Sunday Brew — Marh 24, 2019

Sunday, March 24, 2019

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Appoint Pearnel Charles Jnr a minister

The political demise of Ruel Reid must now pave the way for Prime Minister Andrew Holness to appoint Senator Pearnel Charles Jnr as a full-time minister of Government.

Reid stepped across the border of arrogance with alarming frequency. He may well rebound, but for now he needs to go through a period of introspection.

In the meantime, Charles Jnr must be seen as a man who is good enough to, if not occupy the chair at the Ministry of Education and Youth (Information can go to Senator Kamina Johnson Smith), do so as policy head of the Ministry of Foreign Affairs and Foreign Trade which he serves now as a Minister of State.

I'm not going to hide my close relationship with the older Charles — Speaker of the House of Representatives Pearnel Snr — one which stretches back to the 1980s when he first served as a Cabinet minister who, along with Hugh Shearer of the BITU, would give members of the Clarence 'Ben' Brodie-led Union of Journalists and Allied Employees, of which I was vice-president, valuable advice regarding how we should deal with industrial disputes issues at The Gleaner newspaper.

But that aside, the younger Charles is a brilliant man. I know him well and I'm sure that he can do the job required, whether at education or foreign affairs.

I'm aware that Charles' father is unlikely to contest the next general election, due in two years' time, and the son will seek to contest the Clarendon North Central seat on behalf of the Jamaica Labour Party. But right now there is a deficiency in the system, as the constitution requires that no fewer than two senators, but not more than four, be appointed to the Cabinet. Only Johnson Smith remains a Cabinet minister from the Senate. That has to change within days.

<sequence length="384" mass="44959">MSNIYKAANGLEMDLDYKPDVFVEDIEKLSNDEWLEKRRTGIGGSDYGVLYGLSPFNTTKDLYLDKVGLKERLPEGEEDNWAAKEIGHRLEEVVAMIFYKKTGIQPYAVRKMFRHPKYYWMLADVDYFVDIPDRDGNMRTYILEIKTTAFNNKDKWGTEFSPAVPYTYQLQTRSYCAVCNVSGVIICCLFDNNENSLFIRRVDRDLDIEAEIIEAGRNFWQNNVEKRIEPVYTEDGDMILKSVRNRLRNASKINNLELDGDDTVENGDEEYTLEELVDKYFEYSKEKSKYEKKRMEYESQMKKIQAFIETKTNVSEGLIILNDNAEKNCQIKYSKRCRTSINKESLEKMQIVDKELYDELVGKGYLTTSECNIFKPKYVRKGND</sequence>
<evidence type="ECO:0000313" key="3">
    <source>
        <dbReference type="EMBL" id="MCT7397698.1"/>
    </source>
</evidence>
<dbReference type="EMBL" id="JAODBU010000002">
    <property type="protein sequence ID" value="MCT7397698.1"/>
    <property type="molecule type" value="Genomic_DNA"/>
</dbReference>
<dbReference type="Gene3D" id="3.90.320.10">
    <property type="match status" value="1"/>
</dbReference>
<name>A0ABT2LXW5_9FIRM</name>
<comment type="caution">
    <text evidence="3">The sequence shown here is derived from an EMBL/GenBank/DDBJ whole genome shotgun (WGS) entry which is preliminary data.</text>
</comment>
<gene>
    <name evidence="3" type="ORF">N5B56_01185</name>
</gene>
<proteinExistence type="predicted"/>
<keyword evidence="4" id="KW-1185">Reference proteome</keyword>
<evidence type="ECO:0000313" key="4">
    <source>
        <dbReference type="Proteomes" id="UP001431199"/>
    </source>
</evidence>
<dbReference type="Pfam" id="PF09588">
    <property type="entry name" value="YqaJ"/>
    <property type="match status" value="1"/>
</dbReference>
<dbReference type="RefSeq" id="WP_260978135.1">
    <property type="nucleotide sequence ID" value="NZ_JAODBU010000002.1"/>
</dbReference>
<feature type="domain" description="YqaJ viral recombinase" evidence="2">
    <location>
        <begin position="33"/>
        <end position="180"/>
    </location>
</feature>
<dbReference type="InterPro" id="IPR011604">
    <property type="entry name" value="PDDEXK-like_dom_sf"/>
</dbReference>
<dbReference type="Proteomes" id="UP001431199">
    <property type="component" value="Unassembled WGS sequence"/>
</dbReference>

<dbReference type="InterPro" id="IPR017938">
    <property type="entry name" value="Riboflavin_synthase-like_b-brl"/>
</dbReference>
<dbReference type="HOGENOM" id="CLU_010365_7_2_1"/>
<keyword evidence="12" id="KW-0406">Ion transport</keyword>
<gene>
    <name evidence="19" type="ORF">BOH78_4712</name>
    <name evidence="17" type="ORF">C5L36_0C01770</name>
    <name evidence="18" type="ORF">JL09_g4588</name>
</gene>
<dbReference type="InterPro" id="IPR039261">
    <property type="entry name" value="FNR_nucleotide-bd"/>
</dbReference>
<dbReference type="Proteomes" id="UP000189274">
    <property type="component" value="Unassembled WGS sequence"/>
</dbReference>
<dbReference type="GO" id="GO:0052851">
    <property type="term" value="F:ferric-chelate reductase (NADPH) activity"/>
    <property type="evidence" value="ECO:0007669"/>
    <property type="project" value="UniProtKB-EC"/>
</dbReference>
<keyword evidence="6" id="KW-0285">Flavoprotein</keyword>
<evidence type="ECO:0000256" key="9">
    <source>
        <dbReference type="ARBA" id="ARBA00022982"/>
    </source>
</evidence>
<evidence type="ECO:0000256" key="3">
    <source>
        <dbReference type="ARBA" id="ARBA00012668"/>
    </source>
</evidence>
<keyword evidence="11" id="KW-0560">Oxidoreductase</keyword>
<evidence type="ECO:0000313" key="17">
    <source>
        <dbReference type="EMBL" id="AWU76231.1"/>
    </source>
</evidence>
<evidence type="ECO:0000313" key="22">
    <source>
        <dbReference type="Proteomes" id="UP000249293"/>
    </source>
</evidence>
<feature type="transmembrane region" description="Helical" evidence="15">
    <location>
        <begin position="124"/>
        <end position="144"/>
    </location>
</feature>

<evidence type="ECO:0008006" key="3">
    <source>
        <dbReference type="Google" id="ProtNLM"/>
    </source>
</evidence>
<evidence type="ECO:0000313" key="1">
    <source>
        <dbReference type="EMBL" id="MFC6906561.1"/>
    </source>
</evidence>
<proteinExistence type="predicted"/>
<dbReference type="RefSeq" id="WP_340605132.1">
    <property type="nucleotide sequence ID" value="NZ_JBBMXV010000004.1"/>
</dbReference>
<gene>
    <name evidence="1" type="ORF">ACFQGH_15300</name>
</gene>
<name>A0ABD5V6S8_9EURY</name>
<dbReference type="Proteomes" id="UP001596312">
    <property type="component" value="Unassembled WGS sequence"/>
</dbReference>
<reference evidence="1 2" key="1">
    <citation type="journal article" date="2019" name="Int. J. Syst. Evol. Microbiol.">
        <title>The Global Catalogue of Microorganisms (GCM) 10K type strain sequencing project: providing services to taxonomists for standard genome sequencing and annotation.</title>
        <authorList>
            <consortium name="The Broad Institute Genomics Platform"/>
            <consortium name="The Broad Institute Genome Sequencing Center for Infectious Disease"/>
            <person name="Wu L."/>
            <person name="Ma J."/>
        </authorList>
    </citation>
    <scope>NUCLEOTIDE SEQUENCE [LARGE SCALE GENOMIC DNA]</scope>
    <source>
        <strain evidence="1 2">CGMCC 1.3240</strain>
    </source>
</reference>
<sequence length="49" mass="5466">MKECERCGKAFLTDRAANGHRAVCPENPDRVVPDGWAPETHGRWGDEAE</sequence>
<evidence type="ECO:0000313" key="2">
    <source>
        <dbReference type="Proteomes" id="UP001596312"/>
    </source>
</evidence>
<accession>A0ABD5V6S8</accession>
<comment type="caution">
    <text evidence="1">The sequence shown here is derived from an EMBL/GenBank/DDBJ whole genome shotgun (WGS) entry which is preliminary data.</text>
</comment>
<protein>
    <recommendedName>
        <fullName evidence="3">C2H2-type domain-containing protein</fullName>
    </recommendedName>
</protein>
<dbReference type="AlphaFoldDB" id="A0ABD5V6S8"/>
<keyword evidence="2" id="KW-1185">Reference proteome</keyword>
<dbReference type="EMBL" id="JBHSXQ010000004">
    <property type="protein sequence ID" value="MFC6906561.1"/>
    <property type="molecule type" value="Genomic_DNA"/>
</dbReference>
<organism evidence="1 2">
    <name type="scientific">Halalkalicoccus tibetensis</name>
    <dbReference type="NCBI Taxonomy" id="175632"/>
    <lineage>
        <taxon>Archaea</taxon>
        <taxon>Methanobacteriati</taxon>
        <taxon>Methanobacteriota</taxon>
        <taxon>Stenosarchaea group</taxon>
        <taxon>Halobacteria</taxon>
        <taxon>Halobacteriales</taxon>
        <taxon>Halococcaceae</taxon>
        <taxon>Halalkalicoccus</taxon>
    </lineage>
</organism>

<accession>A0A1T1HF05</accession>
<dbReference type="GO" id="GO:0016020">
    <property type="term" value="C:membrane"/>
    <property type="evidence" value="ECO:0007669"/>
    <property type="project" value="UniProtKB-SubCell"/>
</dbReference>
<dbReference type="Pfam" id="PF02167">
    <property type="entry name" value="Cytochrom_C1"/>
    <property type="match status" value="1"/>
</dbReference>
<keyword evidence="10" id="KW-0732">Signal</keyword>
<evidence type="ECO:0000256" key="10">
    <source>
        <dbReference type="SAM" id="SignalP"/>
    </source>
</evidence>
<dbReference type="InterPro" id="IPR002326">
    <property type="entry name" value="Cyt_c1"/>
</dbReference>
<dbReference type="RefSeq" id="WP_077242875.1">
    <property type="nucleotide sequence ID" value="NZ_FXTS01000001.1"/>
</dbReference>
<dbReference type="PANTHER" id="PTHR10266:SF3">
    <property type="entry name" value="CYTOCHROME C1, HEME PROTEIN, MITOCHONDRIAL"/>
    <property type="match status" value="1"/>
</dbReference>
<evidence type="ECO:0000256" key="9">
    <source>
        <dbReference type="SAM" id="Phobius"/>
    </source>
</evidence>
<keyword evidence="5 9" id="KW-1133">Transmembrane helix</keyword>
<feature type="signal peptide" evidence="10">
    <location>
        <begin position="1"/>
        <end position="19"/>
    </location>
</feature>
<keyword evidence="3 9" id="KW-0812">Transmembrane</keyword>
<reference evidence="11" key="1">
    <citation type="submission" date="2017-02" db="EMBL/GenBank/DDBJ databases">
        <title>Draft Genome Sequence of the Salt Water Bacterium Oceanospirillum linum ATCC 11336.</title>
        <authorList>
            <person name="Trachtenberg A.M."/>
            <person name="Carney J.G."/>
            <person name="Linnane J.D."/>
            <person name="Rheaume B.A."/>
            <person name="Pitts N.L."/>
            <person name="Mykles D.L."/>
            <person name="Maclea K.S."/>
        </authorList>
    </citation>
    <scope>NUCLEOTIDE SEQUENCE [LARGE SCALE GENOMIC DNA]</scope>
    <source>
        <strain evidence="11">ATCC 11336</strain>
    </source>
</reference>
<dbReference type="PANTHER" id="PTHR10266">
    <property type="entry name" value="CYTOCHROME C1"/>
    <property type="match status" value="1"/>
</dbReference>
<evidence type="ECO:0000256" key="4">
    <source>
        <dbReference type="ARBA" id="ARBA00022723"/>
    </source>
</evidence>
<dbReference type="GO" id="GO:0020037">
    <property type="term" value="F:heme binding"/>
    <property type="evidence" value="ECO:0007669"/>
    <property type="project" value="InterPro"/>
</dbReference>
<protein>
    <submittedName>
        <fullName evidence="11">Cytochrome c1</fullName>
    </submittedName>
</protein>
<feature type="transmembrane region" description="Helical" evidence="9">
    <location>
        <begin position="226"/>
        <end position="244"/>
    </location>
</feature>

By the way, I have heard a bizarre suggestion for Holness to appoint Robert Nesta Morgan, who I'm forced to believe is the director of communication in the Office of the Prime Minister, as minister of information and senator. I hope that it remains a suggestion.

Sound budget presentations all round

Jamaicans near and far may not agree, but the just ended Budget Debate in the House of Representatives must go down in history as one of the best.

From the opening bell, Minister of Finance Dr Nigel Clarke's $14-billion 'giveback' package was a decent gesture, whether or not you want to question the motive.

Then Dr Clarke's opposite number, Mark “Deejay South” Golding unveiled a polished reply in his position of Opposition spokesman on finance.

“Deejay South”, with his Parliamentary rendition of 'Santa Clarke, do you ever come to the ghetto? Santa Clarke, do you ever wonder why we suffer so?' showed us another side of him that hitherto was hidden. Golding had before come across as flat … a kind of medium fast bowler who refused to bowl a bouncer, choosing to concentrate on line and length, but this time he surprised the home team with some fiery stuff.

But Dr Clarke was at an advantage based upon the fact that he controlled the multi-coloured balls and knew how to juggle them.

Dr Peter Phillips, the Opposition Leader, was level-headed when he spoke on Thursday, March 14. He gave a reminder that he understood the system well, which is why he has been one of the shining lights when it comes to the policy direction of ministries that he has headed.

When Holness strode to the wicket five days after Dr Phillips, you knew from early that he would play a lot of shots, so as not to look irrelevant, following Dr Clarke's fine innings.

New benefits through the National Housing Trust, a boost for Lupus sufferers and his disclosure of plans to build bypass roads in certain rural areas, among them Hopewell in Hanover, Port Maria and Annotto Bay in St Mary, Long Hill and Anchovy in St James, among others, were effervescent pronunciations.